Scuba Diving in Little Cayman

Scuba diving in Little Cayman

Little Cayman Beach Resort. Photo by Cayman Islands Tourist BoardAt just ten miles long and one mile wide it’s easy to work out how Little Cayman got its name. Home to around one hundred and fifty permanent human residents the island is a tranquil haven where the natural environment seems to dominate. Underwater it has earned a reputation as one of the prime scuba diving destinations in the world, and certainly one of the most dramatic. There are more than fifty recognised dive sites all around Little Cayman, but most visitors will want to experience the waters on the north side of the island around Bloody Bay Marine Park, which stretches from Spot Bay in the west to Jackson Point in the east.

Dive boat, Little Cayman. Photo by Cayman Islands Tourist BoardDiving regulations help to preserve the spectacular reef sites along the wall and the marine park regulations limit the amount of fishing activity that happens around the island. Fixed mooring buoys have also been installed at all of the dive sites in the marine park, preventing boats from damaging the reef with their anchors.

All of the diving resorts on Little Cayman are located at the southern end of the island within a few hundred yards of Blossom Village and the airstrip. They are all long-established diving businesses, and each attracts their own loyal following of regular clients.

At Pirate’s Point Resort, Gladys Howard has been one of the pioneers of the diving scene on Little Cayman and she knows the reefs and the ecology of the island better than anyone. Little Cayman Beach Resort is a popular full-service resort with a lively bar that attracts a crowd at weekends, while Southern Cross Club is a small up-market resort of just fourteen rooms. Conch Club Divers are based at the Conch Club condominiums and specialise in small groups of divers. Visitors to the island are free to dive with any of the resort diving centres, but they all visit the marine park for a large proportion of their excursions.

Brittle star, Little Cayman. Photo by Cayman Islands Tourist BoardGetting to the marine park of Little Cayman requires a short boat ride around the west end of the island. Diving is usually possible all year round on Little Cayman, especially at Bloody Bay.

The eastern end of the island is more exposed and prone to rougher seas at certain periods, though there are few diving sites in the area. If the wind is coming from the northeast then there are also good dive sites accessible at the southwestern end of Little Cayman which also has drop-offs to explore.

Most divers will want to explore some of the famous sites on the deeper sections of Bloody Bay Wall and Jackson Reef. The wall extends for approximately two miles. Although the top of the reef is an interesting mixture of gulleys, coral heads and sand chutes lying 10-14 metres beneath the surface, it’s the sheer drop off that makes Bloody Bay so spectacular, and unusual. Here in one of the deepest parts of the Caribbean the reef becomes a vertical wall plunging straight down to a depth of several thousand feet. Many of the parts of the wall and the adjoining reef have become legendary sites – Eagle Ray Roundup, Nancy’s Cup of Tea, Randy’s Gazebo, Mixing Bowl and Lea Lea’s Lookout to name just a few. Tunnels, chutes, crevices, swim-throughs and giant underwater pinnacles decorate the wall where it meets the shallows and the proximity of deep water with cooler upwelling currents allows the corals and the sponges of the wall to remain healthy.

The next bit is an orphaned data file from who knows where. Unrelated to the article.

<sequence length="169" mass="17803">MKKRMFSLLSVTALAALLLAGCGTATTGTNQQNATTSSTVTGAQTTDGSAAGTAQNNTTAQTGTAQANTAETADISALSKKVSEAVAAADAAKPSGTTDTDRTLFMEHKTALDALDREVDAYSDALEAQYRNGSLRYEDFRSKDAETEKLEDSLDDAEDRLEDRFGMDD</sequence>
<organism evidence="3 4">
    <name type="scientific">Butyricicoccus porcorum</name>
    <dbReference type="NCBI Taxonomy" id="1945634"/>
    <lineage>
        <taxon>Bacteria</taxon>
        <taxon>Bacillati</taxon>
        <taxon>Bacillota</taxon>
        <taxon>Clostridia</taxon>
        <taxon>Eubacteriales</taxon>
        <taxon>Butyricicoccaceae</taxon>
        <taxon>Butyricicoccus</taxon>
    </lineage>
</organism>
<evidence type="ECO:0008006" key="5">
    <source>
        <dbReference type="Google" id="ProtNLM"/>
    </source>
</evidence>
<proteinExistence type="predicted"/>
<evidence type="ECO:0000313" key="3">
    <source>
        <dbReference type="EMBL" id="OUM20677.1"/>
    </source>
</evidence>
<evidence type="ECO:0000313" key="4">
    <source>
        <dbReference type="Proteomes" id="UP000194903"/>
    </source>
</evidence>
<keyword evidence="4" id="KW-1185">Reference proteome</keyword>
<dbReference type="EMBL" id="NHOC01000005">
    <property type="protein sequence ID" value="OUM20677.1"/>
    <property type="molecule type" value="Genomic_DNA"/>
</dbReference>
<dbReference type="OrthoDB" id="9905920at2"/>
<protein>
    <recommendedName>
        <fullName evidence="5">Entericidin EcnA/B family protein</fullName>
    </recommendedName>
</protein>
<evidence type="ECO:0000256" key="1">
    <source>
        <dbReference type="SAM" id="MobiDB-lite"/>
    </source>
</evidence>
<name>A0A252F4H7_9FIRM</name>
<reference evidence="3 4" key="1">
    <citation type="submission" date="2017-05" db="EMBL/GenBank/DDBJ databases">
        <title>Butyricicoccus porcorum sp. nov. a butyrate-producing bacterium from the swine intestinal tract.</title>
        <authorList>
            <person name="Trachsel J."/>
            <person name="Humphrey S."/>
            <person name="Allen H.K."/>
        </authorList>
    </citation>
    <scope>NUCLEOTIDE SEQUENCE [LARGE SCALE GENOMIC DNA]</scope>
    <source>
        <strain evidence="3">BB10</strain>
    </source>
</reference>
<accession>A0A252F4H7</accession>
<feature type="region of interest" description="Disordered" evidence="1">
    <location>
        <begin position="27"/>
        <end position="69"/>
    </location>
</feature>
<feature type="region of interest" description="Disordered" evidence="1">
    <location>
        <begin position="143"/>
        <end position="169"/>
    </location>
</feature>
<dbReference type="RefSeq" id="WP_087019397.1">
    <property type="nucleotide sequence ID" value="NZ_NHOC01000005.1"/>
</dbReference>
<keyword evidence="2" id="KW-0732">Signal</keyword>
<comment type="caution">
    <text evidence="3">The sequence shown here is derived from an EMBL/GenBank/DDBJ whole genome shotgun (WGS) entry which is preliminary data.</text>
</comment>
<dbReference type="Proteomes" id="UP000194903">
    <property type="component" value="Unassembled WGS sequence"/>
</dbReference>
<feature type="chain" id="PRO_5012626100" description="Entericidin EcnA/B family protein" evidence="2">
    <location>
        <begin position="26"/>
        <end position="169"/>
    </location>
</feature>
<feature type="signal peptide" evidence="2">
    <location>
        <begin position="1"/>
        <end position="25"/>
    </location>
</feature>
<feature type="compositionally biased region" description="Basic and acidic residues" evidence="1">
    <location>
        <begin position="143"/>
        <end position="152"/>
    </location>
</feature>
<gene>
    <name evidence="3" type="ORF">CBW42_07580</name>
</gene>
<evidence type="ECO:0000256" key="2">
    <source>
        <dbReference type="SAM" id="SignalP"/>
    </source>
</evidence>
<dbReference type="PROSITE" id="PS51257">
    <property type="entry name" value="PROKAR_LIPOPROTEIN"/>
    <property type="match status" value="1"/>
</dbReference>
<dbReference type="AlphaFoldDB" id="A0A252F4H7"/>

Green turtle, Cayman Islands. Photo by Cayman Islands Tourist BoardBloody Bay Marine Park is known for its populations of Green Turtles, Caribbean Reef Sharks and curious, sometimes positively friendly Nassau Grouper.

The groupers (Epinephelus striatus) can grow to three feet long, and are known to breed around Little Cayman, and many of the larger individuals have become accustomed to following divers around the reef, sometimes stalking their prey by hiding behind the divers as they swim along.

During night dives they have also learned that diver’s torches may be a sneaky way to spot an easy meal. The reef and the walls are also notable for their prolific sponge life especially the giant barrel sponges, scarlet rope sponges and tall yellow tube sponges. Inside the sponges there may be arrow crabs, bristle worms and sea stars or tiny gobies trying to hide.

Spotted White Moray eel, Cayman Islands. Photo by Cayman Islands Tourist BoardSome of the more colourful reef fish to be found around Little Cayman include Bluehead Wrasse (Thalassoma bifasciatum) and elegant French Angelfish (Holocanthus ciliariaris).

Spotted Moray Eels (Gymnothorax moringa) are commonly seen on the reefs as well as larger Green Morays (Gymnothorax funebris). One of the most thrilling sites when diving the wall is to spot a group of Eagle Rays (Aetobatus narinari), or to see a Caribbean Reef Shark circling slowly upwards from the depths to investigate the divers.

Little Cayman has earned its place on many lists of the best places to dive in the Caribbean. The island is also home to the Central Caribbean Marine Institute. Divers are welcome to visit the research station on Little Cayman, and it’s possible to join their ‘Dive With A Researcher’ programme which allows sport divers to accompany marine biologists as they carry out their studies on the reef. It is also possible while staying on Little Cayman to cross the channel to explore the reefs of Cayman Brac, the neighbouring ‘Sister Island’.

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Responsible Travel would like to thank the Cayman Islands tourist board for their sponsorship of this guide
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